Becoming the Standard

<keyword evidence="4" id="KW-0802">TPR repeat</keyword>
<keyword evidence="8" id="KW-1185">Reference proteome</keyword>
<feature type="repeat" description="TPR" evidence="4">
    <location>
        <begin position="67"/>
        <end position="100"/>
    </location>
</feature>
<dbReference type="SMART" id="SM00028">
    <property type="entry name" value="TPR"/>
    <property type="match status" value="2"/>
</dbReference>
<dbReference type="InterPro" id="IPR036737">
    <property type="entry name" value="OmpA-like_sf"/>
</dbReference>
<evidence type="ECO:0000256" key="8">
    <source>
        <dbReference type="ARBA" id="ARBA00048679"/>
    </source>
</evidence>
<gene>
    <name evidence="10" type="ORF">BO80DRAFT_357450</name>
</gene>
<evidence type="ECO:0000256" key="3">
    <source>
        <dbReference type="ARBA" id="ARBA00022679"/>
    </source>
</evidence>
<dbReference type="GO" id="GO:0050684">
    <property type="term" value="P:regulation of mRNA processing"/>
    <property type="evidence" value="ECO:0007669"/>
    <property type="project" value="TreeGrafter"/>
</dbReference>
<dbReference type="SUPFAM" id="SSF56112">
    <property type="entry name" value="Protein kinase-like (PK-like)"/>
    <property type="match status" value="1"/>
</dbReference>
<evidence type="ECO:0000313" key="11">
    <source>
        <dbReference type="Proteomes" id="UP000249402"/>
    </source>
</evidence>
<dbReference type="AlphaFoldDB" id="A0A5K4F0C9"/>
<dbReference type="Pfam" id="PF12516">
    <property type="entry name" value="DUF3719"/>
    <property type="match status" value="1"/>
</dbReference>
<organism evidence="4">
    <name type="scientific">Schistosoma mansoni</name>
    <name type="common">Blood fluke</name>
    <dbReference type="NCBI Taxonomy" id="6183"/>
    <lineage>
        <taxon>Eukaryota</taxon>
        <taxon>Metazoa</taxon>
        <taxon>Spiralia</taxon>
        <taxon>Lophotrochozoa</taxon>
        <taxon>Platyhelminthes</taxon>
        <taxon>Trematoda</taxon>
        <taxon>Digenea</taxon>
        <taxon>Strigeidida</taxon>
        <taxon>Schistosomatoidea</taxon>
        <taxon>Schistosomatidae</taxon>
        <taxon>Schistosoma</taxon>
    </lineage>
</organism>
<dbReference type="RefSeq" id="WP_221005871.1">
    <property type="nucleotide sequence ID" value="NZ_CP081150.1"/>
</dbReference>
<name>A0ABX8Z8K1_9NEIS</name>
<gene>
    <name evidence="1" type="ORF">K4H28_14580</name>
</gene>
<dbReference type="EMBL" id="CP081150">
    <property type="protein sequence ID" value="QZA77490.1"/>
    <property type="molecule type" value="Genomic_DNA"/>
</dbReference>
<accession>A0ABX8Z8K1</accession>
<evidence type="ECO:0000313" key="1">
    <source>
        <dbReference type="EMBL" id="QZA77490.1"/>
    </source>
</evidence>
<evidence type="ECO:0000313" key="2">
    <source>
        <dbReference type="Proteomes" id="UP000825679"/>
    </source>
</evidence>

Physicians' resistance to implementing innovative medical procedures due to a perceived risk of liability can adversely affect the public's health. This resistance prevents public access to procedures that could better treat communicable or chronic diseases. Innovative procedures, for the purpose of this article, are medical practices that require physicians to modify current clinical approaches to treating or diagnosing a patient's condition and incorporate: (1) newly developed tests, treatments, drugs or devices, (e.g., genetic screening to identify drug sensitivities to reduce adverse drug reactions); or (2) novel methods not commonly used by a majority of physicians, (e.g., partner delivered therapy to treat an intimate partner for a communicable disease or advanced prescription of naloxone to patients prone to an opioid overdose). Innovative procedures do not include treatments provided during clinical research or those beyond a physician's scope of practice.